Given this first principle, the truly Catholic politician would be a man of utter integrity, honesty and transparency. In morality he would be blameless. In business he would be honest. In politics he would be wise as a serpent and harmless as a dove. He would speak clearly and firmly according to his principles without wavering but being flexible according to the needs and circumstances. His essential integrity and honesty would serve him well in negotiations because he would trust, but verify, and expect his opposite number to do the same.

The Catholic politician would fully comprehend the social teachings of the church and allow them to be a foundation and guide. He would not cherry pick what suits his political ambitions, but would keep in mind the full balance of Catholic social teaching. He would use his platform to promote and educate about these teachings. Therefore he would balance solidarity with subsidiarity. He would balance the need for shared ownership of capital and means of production* with the right for individual ownership of property. He would balance the demand to assist immigrants and refugees with the right of a country to defend its borders. He would put the family first as the foundation of society and preach and live the truth that the higher the government power the smaller it should be.

The Catholic politician would be inspired and guided by the idea that he is a public servant, using his power and influence for the common good and for the advancement of human rights–the primary right being the right to life. He would be a staunch defender of life, of marriage and therefore of an abundant and prospering people. However, he would not defend life, the family and marriage through negative denunciations, prohibitions and judgmental rulings. Instead he would work positively to promote marriage, life and family through creative legislation and initiatives that empower people at the local level to thrive and prosper.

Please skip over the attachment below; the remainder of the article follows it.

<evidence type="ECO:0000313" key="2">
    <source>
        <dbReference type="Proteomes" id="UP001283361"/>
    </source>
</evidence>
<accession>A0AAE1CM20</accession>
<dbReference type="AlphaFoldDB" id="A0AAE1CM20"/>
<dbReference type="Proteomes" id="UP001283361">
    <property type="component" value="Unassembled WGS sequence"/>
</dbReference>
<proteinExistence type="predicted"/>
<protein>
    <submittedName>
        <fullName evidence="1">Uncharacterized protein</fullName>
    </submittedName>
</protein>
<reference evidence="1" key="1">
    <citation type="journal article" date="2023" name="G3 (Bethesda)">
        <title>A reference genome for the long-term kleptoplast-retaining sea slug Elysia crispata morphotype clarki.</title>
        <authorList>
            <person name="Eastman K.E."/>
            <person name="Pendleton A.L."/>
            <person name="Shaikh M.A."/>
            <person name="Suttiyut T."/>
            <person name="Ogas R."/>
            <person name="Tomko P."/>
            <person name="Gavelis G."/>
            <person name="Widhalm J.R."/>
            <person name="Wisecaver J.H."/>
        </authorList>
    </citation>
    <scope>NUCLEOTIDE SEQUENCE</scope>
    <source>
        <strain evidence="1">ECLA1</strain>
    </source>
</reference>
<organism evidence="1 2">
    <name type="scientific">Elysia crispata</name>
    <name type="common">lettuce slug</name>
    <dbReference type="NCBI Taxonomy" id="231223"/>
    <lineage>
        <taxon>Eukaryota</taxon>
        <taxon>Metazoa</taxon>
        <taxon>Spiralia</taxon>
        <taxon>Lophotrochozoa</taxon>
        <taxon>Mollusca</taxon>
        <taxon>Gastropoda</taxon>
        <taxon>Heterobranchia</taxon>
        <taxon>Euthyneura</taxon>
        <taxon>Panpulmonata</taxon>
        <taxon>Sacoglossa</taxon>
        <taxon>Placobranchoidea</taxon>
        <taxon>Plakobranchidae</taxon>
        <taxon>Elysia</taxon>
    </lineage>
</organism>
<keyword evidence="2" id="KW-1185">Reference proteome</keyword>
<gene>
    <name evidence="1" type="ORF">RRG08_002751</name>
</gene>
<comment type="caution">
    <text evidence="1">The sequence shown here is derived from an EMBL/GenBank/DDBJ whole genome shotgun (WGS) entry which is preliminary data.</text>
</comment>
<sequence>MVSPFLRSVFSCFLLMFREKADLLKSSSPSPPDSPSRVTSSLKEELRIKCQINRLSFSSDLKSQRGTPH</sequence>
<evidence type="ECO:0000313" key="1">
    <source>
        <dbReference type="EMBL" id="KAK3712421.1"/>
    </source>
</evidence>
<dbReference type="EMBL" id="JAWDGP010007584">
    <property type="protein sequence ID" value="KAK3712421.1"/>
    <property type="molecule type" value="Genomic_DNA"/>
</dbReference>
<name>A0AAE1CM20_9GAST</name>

In every way he would stand up for and serve the “little guy” the poor, the vulnerable, the elderly, the legal immigrant, the marginalized and the needy. He would challenge the rich and powerful to work with him to use their wealth for the common good and rather than using taxation to solve all problems he would encourage all the wealthy to not only invest in change, but to be involved actively to work for the common good.

Finally he would be a joyful gentleman. With confidence and good humor he would encourage, inspire and lead.

I believe there are men and women like that in our society. Unfortunately, the establishment, the media, the powers that be would quash the ambitions of such a person, and if the powers that be would quash such a person it seems to me they would do so because we the people don’t really want a leader like that either because he or she would challenge us too. He would challenge people on both sides of the divide to re-examine their values and their prejudices to find a new way forward. But we prefer the coziness of our comfort zones, and should such a politician arise, no matter what side of the divide we are on, we would cast him aside.

* in case anyone is worried that I am a communist, by “shared ownership of capital and means of production” I am referring to the stock market and the idea that companies offer their employees share options.